I might also add the CEN is getting ready to release a new buggy. The R2 RTR is suppose to start shipping within the next couple of weeks and the kit is to follow in about a month. The new R2 buggy has several upgrades over the old C1 and FRE buggy. It features lightened drive shafts, new harden bevel gears, lightened and harden out drives, one piece radio tray, new lightened diff housings, lightened CNC shock towers for the R2 kit, new chasis composite chasis braces, etc.... The geometery is suppose to be based around the older C1 chasis with minor improvements to give the buggy a more aggressive feel but still maintain the stability of the older C1 and FRE.

As far as the truggy goes I have heard several people that actually prefer the preformance of the RTR over the FRE due to a greater amount of chasis flex which gives the RTR more steering and handling on rough tracks. The FRE truggy is suppose to shine on a high byte , smooth track but can still preform well on others.

In both cases the Buggy and truggy , C1 and FRE versions, drive much better with the cross pin diff conversion. The original models were shipped with LSD diffs and didnt work real well unless you ran on a high byte track. The current C1 and FRE truggy and buggy are shipping with a cross pin conversion already installed. So if you decide to go the CEN route make sure you are getting a kit with the crosspin diffs.

The buggy drives quite well. I would put it somewhere between the Losi and Mugen. It has the turning ability of the Losi but is a lot more forgiving like the Mugen. There are a couple options with the chasis for the buggy so you can make the car twitchy, if you like the agressive handling of an on road car, or you can calm it down for a more stable turning car like the mugen. This is done through the chasis plate. You can get the S or L chasis. The difference between the two chasis is the overall length. The the L chasis is about an inch longer than the S.

The buggy flies very well and takes mid air corrections extremely well. There is no problem raising or lowering the nose of the car with a little throttle correction. The buggy will fly very level with no issues but minor inputs from the user can nose the car over or up for landings. The lateral movement of the car is very good as well. I ran an indoor track a couple years back and one of the things I liked about the Matrix was how well I could jump a long double and actually slightly turn the car in mid air in preperation for a sharp corner after the landing.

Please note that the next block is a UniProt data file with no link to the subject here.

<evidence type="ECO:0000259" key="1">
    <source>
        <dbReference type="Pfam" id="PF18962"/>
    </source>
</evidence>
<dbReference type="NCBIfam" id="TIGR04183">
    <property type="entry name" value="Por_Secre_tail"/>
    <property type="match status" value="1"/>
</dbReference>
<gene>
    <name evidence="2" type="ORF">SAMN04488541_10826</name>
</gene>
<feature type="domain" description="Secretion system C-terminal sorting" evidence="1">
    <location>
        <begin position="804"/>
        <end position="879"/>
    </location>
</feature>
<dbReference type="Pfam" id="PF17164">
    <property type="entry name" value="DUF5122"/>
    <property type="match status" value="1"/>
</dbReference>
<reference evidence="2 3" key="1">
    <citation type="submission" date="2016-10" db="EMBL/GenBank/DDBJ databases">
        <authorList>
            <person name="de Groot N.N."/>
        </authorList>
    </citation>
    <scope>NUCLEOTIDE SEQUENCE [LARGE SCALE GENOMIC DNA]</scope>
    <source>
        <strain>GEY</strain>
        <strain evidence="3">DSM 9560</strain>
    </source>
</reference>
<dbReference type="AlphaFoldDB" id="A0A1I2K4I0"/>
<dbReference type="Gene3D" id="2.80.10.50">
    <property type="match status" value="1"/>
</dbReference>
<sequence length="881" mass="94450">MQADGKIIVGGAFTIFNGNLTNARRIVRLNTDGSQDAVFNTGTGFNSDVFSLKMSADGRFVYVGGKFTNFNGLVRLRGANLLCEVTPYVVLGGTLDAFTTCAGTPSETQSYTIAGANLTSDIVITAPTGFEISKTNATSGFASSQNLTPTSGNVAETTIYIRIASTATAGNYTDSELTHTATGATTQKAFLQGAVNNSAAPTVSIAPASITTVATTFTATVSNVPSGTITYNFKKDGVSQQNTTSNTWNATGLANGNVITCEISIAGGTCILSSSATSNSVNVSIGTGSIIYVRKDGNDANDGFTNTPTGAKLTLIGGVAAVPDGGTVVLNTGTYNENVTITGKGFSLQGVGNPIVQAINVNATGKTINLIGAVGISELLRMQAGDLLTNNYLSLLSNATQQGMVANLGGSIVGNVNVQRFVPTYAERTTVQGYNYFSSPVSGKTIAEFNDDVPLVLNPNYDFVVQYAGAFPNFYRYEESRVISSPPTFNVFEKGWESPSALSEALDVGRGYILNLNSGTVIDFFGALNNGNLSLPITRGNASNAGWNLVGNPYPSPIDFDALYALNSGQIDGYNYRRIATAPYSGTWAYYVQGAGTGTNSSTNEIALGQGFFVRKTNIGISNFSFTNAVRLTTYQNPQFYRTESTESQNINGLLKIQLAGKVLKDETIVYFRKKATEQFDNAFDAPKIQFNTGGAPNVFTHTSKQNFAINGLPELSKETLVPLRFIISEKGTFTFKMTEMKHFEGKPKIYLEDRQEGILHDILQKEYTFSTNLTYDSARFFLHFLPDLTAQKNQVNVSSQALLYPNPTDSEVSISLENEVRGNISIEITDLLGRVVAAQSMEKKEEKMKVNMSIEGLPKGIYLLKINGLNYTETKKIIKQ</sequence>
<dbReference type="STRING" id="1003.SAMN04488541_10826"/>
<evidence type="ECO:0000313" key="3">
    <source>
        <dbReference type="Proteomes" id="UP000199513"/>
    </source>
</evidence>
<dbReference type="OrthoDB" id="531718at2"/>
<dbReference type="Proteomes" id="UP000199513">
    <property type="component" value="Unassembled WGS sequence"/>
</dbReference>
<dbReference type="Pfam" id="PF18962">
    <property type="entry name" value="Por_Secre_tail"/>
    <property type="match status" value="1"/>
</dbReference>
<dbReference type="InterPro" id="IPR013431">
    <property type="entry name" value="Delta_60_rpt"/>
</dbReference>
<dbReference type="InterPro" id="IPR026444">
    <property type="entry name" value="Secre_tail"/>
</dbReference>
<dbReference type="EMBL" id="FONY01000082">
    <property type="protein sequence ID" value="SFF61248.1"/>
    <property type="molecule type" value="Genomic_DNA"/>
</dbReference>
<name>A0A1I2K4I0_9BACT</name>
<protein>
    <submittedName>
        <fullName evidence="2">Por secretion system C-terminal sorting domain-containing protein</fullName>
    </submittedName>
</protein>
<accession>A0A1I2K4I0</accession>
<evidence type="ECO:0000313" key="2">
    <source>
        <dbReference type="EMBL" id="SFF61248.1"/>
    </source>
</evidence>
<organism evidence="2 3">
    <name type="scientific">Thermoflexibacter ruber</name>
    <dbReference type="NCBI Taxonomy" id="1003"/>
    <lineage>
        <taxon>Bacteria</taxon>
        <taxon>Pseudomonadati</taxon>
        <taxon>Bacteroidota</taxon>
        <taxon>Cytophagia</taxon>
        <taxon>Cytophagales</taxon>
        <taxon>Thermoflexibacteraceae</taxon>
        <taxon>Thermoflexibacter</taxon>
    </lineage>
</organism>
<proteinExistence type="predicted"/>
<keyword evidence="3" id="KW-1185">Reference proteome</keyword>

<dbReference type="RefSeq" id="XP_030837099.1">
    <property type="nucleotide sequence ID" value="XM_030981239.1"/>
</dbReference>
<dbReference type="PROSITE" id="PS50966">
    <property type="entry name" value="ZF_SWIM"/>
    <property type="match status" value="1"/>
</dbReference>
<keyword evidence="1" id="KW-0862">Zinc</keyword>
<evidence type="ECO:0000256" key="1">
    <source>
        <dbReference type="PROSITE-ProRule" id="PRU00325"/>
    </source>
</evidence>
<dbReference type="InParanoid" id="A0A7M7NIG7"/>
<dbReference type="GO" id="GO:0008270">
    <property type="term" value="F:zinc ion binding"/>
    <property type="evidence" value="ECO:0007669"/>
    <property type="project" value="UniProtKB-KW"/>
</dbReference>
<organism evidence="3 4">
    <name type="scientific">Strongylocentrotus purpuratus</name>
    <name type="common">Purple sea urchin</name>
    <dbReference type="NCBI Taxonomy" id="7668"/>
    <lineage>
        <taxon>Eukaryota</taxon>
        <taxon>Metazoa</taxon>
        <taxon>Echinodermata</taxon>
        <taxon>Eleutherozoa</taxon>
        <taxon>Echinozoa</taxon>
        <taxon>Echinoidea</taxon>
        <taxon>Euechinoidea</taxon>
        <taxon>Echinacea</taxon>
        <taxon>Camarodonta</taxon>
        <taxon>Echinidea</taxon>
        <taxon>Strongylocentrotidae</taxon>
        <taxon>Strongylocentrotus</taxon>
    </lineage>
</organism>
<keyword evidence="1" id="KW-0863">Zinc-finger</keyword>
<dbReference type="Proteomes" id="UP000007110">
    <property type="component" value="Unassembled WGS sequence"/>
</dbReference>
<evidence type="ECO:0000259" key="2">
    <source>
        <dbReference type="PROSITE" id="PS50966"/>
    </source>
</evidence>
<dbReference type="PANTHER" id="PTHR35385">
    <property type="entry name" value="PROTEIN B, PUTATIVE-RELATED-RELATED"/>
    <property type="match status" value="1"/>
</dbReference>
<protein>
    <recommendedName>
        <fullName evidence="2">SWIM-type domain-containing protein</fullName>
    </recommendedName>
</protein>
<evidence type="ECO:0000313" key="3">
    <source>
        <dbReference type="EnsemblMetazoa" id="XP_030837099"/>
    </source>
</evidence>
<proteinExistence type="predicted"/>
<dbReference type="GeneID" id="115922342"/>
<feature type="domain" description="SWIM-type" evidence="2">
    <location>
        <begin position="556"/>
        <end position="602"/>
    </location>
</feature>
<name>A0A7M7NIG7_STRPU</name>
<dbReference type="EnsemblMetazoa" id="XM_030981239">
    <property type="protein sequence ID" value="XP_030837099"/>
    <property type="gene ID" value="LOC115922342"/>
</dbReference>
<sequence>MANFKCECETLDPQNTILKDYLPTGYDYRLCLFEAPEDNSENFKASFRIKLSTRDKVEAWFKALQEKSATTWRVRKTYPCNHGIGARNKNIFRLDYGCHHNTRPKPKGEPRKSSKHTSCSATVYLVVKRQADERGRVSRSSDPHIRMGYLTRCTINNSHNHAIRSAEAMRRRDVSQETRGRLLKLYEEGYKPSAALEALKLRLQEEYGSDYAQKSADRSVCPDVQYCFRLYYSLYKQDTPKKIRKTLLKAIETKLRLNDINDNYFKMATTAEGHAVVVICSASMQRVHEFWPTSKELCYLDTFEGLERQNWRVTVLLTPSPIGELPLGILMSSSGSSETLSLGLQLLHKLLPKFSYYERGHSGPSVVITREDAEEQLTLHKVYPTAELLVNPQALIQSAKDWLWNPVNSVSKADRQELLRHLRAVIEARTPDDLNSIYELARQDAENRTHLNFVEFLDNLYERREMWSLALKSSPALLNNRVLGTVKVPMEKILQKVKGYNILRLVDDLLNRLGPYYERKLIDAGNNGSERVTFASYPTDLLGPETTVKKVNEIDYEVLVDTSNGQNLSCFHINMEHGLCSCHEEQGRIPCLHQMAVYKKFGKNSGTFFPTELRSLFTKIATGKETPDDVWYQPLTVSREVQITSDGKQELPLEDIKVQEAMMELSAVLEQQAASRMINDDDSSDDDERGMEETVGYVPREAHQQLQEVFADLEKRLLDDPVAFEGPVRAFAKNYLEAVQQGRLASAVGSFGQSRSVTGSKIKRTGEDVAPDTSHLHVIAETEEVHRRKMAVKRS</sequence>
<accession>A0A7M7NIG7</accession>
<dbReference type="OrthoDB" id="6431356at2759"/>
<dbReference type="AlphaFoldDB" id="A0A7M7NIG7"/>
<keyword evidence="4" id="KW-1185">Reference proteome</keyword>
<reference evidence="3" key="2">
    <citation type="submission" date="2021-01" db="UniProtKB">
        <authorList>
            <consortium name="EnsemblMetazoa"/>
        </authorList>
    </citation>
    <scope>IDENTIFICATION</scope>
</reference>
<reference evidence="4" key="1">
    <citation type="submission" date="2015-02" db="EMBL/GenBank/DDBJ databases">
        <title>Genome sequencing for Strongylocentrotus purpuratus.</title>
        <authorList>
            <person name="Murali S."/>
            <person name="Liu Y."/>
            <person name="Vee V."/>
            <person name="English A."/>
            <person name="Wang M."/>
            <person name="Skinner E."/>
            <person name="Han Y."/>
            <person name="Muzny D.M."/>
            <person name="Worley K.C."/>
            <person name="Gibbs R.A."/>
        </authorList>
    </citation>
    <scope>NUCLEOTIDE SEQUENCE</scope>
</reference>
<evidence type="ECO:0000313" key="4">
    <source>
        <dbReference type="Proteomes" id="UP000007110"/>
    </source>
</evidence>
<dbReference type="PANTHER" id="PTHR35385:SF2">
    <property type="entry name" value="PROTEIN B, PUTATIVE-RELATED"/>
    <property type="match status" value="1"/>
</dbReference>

The overall wear on the parts is minimal. I never had issues with bearing wear or bushing failures. The only thing I really recommend changing is the upper bell crank. As I stated above this is the weak link in the buggy and truggy. Once you get it replaced you will find you actually pick up some additional steering that you didnt have with the plastic crank. You will see your vehicle turn quicker due to the reduction is the bell crank flex.

I wouldnt be scared of running the CEN products as parts are readily availibel from most hobby shops. Granted the parts may not be on the shelf but they can usually be had in a couple days time. The cost of the parts of very minimal when compared to several other vehicles out there. I actually decided to purchase the CEN's based on the price of the replacement parts. In the two years I have been running the FRE Buggy I have only had to replace the left front A-Arm once, upper bell crank to a CNC, and the front and rear diff housings once. Both the A-arm and diff housing replacements came after some hard crashes. I snapped the A-arm when I got pushed into a pipe and the both the diff housings had to be replaced at a RC Pro Series race when I got tangled with some guys in the air and my ride cartwheeled down the back stretch for a good 20ft.

As far as your servo's go I have to say that JR servos have been doing a great job for me. They are a little pricey but the preformance you get and the way they stand behind the product is second to none.

If you want to save a little money on the servo's I would also recommend the ACE servos. I have been running a couple of these in my truggy and they have been preforming flawlessly over the last 6 months.

Hope some of this helps.

Last edited by NeoNot; 10-24-2008 at 07:26 AM.
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Old 10-24-2008, 06:42 AM   #23
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http://www.hotbodiesonline.com/kit.p...=67300&lang=en

THE NEW D8 MIGHT BE WORTH A LOOK, IT DID WIN THE WORLDS
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Old 10-24-2008, 06:55 AM   #24
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Kyosho is out of the question, because though I make decent money I am not rich.

Choices are: (top to bottom has no reluvance just how i typed them)